Leat, S. J., Omoruyi, G., Kennedy, A., & Jernigan, E. (2005). Generic and customized digital image enhancement See image editing.  filters for the visually impaired. Vision Research, 45, 1991-2007.

Raasch, T. W., Leat, S. J., Kleinstein, R. N., Bullimore, M., & Cutter, G. (1997). Evaluating the value of low vision services. Journal of the American Optometric Association, 68, 287-295.

Rossi, P. W., Kheyfets, S., & Reding, M. J. (1990). Fresnel prisms improve visual perception in stroke patients with homonymous hemianopia or unilateral visual neglect. Neurology neurology (nrŏl`əjē, ny–), study of the morphology, physiology, and pathology of the human nervous system. , 40, 1597-1599.

Scott, I. U., Feuer, W. J., & Jacko, J. A. (2002a). Impact of graphical user interface screen features on computer task accuracy and speed in a cohort of patients with age-related macular degeneration. American Journal of Ophthalmology, 134, 857-862.

Scott, I. U., Feuer, W. J., & Jacko, J. A. (2002b). Impact of visual function on computer task accuracy and reaction time in a cohort of patients with age-related macular degeneration. American Journal of Ophthalmology, 133, 350-357.

Smith, H. J., Dickinson, C. M., Cacho, I., Reeves, B. C., & Harper, R. A. (2005). A randomized controlled trial to determine the effectiveness of prism spectacles for patients with age-related macular degeneration. Archives of Ophthalmology This article is about the journal published by the American Medical Association. For other journals and uses, see Ophthalmology (disambiguation).

The Archives of Ophthalmology
, 123, 1042-1050.

Soong, G. P., Lovie-Kitchin, J. E., & Brown, B. (2001). Does mobility performance of visually impaired adults improve immediately after orientation and mobility training? Optometry & Vision Science, 78, 657-666.

Straw, L. B., & Harley, R. K. (1991). Assessment and training in orientation and mobility for older persons: Program development and testing. Journal of Visual Impairment & Blindness, 85, 291-296.

Straw, L. B., Harley, R. K., & Zimmerman, G. J. (1991). A program in orientation and mobility for visually impaired persons over age 60. Journal of Visual Impairment & Blindness, 85(3), 108-112.

Strong, G., Jutai, J. W., Bevers, P., Hartley, M., & Plotkin, A. (2003) The psychosocial psychosocial /psy·cho·so·cial/ (si?ko-so´shul) pertaining to or involving both psychic and social aspects.

psy·cho·so·cial
adj.
Involving aspects of both social and psychological behavior.
 impact of closed-circuit television closed-circuit television
Noun

a television system used within a limited area such as a building

Noun 1. closed-circuit television
 low vision aids. Visual Impairment Research, 5, 179-190.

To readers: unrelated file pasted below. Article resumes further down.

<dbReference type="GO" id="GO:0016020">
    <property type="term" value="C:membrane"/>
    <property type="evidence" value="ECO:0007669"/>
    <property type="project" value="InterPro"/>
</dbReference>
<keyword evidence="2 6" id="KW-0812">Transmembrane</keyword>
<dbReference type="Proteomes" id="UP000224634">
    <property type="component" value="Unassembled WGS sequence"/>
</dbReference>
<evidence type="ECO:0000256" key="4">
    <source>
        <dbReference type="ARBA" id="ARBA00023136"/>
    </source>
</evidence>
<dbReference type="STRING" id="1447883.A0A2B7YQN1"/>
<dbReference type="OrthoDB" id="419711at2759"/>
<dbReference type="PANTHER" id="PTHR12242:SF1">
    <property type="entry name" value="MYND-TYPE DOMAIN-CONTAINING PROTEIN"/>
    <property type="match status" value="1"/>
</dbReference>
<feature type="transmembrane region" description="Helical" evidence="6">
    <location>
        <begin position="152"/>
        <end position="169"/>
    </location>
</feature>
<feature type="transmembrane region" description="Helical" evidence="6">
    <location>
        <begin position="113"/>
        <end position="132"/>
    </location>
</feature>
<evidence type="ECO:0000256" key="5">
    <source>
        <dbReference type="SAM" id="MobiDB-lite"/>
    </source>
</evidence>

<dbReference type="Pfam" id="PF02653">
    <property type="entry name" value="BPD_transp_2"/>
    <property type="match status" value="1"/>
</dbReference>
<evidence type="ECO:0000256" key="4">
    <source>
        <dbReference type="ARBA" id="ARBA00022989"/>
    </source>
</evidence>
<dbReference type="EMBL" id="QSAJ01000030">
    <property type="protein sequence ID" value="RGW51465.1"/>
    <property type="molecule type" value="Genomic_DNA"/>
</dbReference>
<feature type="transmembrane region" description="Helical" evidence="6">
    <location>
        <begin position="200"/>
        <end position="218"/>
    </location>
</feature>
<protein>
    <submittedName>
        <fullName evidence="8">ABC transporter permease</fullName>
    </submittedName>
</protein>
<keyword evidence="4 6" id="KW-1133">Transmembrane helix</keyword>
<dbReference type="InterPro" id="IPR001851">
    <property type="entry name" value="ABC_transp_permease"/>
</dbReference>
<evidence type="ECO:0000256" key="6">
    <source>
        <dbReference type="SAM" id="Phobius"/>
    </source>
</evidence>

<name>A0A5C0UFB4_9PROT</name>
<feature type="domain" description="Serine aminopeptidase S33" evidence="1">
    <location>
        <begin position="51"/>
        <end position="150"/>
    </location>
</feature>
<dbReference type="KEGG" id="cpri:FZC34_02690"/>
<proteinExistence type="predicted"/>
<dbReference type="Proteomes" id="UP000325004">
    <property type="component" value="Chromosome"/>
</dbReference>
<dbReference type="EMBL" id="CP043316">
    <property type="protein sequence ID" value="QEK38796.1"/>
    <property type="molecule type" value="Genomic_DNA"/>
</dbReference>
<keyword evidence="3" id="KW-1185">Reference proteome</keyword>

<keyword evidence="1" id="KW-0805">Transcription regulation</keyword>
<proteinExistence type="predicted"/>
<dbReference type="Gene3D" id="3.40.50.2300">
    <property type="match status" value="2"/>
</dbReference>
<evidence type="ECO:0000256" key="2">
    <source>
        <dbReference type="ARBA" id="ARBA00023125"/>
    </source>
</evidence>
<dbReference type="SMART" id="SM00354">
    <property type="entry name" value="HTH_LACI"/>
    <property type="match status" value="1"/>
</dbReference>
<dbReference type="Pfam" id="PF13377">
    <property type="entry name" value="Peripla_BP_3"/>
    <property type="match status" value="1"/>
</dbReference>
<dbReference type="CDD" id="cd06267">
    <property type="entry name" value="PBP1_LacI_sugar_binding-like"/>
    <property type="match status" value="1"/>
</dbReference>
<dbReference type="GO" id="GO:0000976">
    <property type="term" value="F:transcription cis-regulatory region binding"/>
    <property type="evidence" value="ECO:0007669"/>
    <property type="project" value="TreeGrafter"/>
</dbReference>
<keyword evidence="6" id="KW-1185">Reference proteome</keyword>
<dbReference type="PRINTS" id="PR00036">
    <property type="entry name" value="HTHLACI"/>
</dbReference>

Strong, G., Jutai, J., Plotkin, A., & Bevers, P. (2008). Competitive enablement: A consumer-oriented approach to device selection in device-assisted vision rehabilitation. In W. C. Mann (Ed.), Aging, disability, and independence: Selected papers from the 4th International Conference on Aging, Disability and Independence (pp. 179-195). Amsterdam: IOS (1) (Internetwork Operating System) An operating system from Cisco that is the primary control program used in its routers. IOS is widely used and robust system software that supports the common functions of all products under Cisco's CiscoFusion architecture.  Press.

Strong, J. G., Jutai, J. W., Russell-Minda, E., & Evans, M. (2008a). Driving and low vision: An evidence-based review of rehabilitation. Journal of Visual Impairment & Blindness, 102, 410-419.

Strong, J. G., Jutai, J. W., Russell-Minda, E., & Evans, M. (2008b). Driving and low vision: Validity of assessments for predicting driver performance. Journal of Visual Impairment & Blindness, 102, 340-351.

Szlyk, J. P., Seiple, W., Stelmack, J., & McMahon, T. (2005). Use of prisms for navigation and driving in hemianopic patients. Ophthalmic and Physiological Optics, 25, 128-135.

Virgili, G., & Acosta, R. (2006). Reading aids for adults with low vision. Cochrane Database of Systematic Reviews, Issue 4, Art. No.: CD003303.

Virgili, G., & Rubin, G. (2006). Orientation and mobility training for adults with low vision. Cochrane Database of Systematic Reviews, Issue 3, Art. No.: CD003925.

The research on which this article was based was supported, in part, by a grant from the E. A. Baker Foundation of the Canadian National Institute for the Blind (CNIB CNIB Canadian National Institute for the Blind ). The contents of this article are solely the responsibility of the authors and do not necessarily represent the official views of CNIB.

Jeffrey W. Jutai, Ph.D., professor, Faculty of Health Sciences, University of Ottawa
The University of Ottawa or Université d'Ottawa in French (also known as uOttawa or nicknamed U of O or Ottawa U) is a bilingual [1], research-intensive, non-denominational, international university in Ottawa, Ontario.
, 43 Templeton Street, Room 109, Ottawa, Ontario, KIN 6X1, Canada; e-mail:<jjutai@uottawa.ca>. J. Graham Strong, O.D., M.Sc., director, Center for Sight Enhancement, and professor, School of Optometry, University of Waterloo The University of Waterloo (also referred to as UW, UWaterloo, or Waterloo) is a medium-sized research-intensive public university in the city of Waterloo, Ontario, Canada. The school was founded in 1957. , 200 University Avenue West, Waterloo, Ontario Coordinates:

Waterloo is a city in Ontario, Canada. It is the smallest of the three cities in the Regional Municipality of Waterloo, and is adjacent to the larger city of Kitchener.
, N2L N2L Liquid Nitrogen
N2L Newton's Second Law (mechanics) 
 3G1, Canada; e-mail: <gstrong@sciborg.uwaterloo.ca>. Elizabeth Russell.Minda, M.A., research coordinator, Aging Rehabilitation and Geriatric geriatric /ger·i·at·ric/ (jer?e-at´rik)